In 2021, the co-CEOs were remunerated to a combined value of £716k. This equated to £358k per CEO, comprising their base salary of £231k each, a bonus of £50k each, share based payments worth £66k each in addition to pension contributions of £11k each. We believe the combined cost of £716k for the CEO function is staggering given the share price dropped significantly from 0.64p to 0.17p (a decline of over 70%) in the calendar year of 2021;
Historic Failings of Existing Board
Excessive Executive Compensation
Reabold’s annual report for the year ended 31 December 2021 stated: “During the reporting period, the Board undertook a performance evaluation of the Executive Directors. The salaries were benchmarked to market and the committee considered the delivery of our strategic goals“. With the rapidly declining share price and loss for the year of £2.675m, it is anyone’s guess as to how the committee made this assessment;
Based on a 2021 KPMG Exec Remuneration Report analysing the pay of CEOs of AIM listed companies, the median basic salary for a CEO of an AIM listed company with a sub £50m market cap was £213,068. When Reabold’s performance is considered in conjunction with their Board’s attempt to justify having two CEOs, the Requisitioning Shareholders believe the existing remuneration packages are excessive;
Both co-CEOs have minimal skin in the game with their combined holdings equating to less than 1% of total shares. This has created a clear lack of alignment in the incentivisation of the current directors and shareholders;
Disastrous & Inequitable Sale Process of Corallian Energy
The conditional sale of Corallian Energy was completed at a significantly lower value than expected and guided by the current board of directors. It was previously stated that Corallian Energy’s updated 2C economic valuation of Victory, based on a historical average gas price valuation of 50p/therm, had increased from £146m to £193m. However the sale price was just £32m;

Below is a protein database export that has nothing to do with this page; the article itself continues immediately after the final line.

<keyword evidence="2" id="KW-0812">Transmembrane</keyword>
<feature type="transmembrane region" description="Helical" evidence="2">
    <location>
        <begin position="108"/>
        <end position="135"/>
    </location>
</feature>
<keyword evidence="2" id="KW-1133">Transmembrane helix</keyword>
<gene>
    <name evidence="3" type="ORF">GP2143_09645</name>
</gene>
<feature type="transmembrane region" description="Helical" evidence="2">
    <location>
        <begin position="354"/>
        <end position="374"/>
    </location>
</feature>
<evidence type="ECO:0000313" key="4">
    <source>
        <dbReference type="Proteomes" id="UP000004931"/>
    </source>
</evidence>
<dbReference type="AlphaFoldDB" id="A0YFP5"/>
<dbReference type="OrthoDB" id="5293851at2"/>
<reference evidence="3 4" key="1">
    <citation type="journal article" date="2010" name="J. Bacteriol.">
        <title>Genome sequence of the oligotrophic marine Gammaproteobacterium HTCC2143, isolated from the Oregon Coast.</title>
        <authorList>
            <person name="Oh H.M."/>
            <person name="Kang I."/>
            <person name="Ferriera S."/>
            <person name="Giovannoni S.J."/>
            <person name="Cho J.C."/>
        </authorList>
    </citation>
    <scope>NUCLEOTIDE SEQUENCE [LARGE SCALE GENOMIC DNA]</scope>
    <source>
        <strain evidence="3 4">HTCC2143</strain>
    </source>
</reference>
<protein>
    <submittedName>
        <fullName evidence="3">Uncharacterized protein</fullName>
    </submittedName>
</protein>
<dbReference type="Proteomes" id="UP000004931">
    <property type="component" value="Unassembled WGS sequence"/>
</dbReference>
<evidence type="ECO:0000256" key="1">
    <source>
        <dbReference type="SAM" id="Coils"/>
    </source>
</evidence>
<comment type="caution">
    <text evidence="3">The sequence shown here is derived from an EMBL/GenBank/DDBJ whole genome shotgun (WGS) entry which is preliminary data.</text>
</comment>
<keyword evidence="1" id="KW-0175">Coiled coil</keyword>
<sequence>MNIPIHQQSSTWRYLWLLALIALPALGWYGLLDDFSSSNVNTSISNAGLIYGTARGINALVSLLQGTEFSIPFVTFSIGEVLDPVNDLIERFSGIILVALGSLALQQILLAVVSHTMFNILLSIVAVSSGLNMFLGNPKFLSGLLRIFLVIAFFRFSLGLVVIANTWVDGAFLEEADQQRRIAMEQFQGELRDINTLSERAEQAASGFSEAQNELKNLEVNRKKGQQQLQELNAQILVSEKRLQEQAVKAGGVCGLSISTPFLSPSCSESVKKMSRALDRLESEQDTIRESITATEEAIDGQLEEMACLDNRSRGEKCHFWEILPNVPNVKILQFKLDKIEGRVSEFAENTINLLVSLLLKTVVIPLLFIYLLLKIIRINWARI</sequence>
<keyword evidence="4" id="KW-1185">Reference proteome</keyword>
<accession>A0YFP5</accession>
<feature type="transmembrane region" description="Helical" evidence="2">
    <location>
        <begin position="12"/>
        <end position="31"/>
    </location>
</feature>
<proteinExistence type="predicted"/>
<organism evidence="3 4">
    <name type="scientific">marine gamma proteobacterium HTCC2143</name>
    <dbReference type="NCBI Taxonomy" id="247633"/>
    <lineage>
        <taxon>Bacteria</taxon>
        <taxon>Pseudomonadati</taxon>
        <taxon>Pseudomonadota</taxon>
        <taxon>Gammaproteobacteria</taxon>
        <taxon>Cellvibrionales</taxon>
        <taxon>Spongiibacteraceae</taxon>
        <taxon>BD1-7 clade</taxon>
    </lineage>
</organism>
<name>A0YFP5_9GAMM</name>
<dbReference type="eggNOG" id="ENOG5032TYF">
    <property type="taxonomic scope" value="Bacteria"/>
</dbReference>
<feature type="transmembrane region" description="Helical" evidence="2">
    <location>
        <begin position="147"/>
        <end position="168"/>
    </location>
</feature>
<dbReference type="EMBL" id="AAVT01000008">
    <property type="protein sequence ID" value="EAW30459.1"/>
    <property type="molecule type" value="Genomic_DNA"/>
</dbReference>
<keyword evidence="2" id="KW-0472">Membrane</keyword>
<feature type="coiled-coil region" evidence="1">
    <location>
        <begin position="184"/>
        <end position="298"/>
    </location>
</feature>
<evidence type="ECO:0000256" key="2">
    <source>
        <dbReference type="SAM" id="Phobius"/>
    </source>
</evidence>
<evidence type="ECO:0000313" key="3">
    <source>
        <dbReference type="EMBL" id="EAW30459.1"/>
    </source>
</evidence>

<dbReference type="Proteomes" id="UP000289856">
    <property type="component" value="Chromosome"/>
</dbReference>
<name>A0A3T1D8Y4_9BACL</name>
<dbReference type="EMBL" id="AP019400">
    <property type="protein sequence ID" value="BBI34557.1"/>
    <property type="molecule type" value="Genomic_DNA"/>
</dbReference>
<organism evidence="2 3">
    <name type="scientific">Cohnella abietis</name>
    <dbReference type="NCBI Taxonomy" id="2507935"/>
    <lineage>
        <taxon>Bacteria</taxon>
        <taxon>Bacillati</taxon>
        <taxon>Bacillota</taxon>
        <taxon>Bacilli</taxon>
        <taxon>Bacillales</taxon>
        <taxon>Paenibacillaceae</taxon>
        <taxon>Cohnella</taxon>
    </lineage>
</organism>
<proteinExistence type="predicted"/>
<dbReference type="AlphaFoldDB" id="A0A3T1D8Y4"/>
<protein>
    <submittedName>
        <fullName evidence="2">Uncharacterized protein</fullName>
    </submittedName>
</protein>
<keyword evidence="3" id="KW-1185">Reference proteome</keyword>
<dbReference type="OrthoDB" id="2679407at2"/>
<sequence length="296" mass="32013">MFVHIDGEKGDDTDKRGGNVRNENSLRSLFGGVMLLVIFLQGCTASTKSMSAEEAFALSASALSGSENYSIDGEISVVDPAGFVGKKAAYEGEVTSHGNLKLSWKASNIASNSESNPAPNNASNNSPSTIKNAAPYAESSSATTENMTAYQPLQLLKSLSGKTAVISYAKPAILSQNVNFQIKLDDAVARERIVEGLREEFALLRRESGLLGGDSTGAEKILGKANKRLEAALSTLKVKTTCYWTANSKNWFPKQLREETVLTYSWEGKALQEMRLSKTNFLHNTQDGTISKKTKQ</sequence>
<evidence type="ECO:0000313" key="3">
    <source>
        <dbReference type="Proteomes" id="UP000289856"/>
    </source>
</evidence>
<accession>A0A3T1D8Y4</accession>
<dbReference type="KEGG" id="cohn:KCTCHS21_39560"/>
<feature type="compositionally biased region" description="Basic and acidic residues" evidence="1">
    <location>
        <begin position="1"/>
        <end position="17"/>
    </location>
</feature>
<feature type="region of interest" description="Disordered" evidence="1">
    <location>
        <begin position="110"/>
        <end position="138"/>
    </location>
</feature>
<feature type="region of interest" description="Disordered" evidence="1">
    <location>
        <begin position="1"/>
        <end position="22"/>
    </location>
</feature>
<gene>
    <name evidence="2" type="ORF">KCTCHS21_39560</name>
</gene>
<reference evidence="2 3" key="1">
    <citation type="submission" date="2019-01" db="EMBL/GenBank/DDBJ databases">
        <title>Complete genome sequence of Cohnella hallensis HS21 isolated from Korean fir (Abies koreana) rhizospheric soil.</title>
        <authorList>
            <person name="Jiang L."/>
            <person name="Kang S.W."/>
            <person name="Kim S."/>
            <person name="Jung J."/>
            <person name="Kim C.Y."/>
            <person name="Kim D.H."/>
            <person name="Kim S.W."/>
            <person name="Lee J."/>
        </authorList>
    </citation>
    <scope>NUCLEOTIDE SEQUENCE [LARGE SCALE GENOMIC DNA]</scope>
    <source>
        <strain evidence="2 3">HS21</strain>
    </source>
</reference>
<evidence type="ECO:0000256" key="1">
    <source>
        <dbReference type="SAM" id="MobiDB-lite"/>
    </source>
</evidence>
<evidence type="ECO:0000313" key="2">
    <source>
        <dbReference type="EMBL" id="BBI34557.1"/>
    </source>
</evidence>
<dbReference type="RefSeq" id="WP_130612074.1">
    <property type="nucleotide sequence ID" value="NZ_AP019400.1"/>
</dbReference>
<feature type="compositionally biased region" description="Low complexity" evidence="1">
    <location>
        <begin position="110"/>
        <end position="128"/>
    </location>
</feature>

Despite Reabold owning 49.99% of Victory, Reabold stated in the H1-2022 results that it will only receive net proceeds of c.£12.7m. There is a clear lack of visibility here relating to the headline deal value and the net proceeds (c.£3.3m); it is not evident how much of this is related to Reabold’s portion of transaction related fees and how much relates to excessive fees and options payable to the board of directors;
During the Corallian Energy sale process, it was announced Reabold had entered a period of exclusivity on 4 May 2022 when gas prices were at 156.17 p/t. On 31 August 2022, the exclusivity period with Shell ended and gas prices were near record highs of 627.43 p/t, 3x higher over less than a four-month period. It is the Requisitioning Shareholders’ opinion that Corallian should, at this point, have re-opened the process to other bidders to achieve a higher sale price, as the underlying market dynamics had changed and we deem the sale price that was agreed was sub-optimal. The directors of Reabold, as the major shareholder, should have made this clear to the Corallian board during the sale process but were clearly not inclined to do so, much to the detriment of Reabold;
Missed Opportunities by existing board to create shareholder value
The lacklustre results of UK onshore licence PEDL 183 (the West Newton asset). Reabold’s previous approach to drilling resulted in the following issues: “Completion fluids were injected into the formation at a rate constrained by the pumps on site at 5.7 barrels per
minute (8,208 barrels per day). However, the Kirkham Abbey reservoir appears to be sensitive to the drilling and completion fluids. We see clear signs of reservoir damage in near wellbore areas”. Reabold went on to conclude that “The B-1Z well will therefore be
suspended” (RNS 31 Aug 2021)
The current board displayed poor deal execution skills in their offer for Deltic Energy Plc in 2020.
- Deltic’s largest shareholder stated that Reabold’s offer “lacks any compelling strategic rationale, commercial logic or sufficient operational synergies”.
- Furthermore, Deltic’s board stated that the offer placed “no value at all on its significant non cash assets, not least its share of two potential high impact exploration wells with their partner Shell”.
It is our opinion that the current board failed to capitalise on the downtrend in oil prices from 2018 to 2020 where they could have acquired producing assets to secure the future of the business. Portillion suggested that Reabold should unlock more value by bringing in other producing assets but the board been slow to execute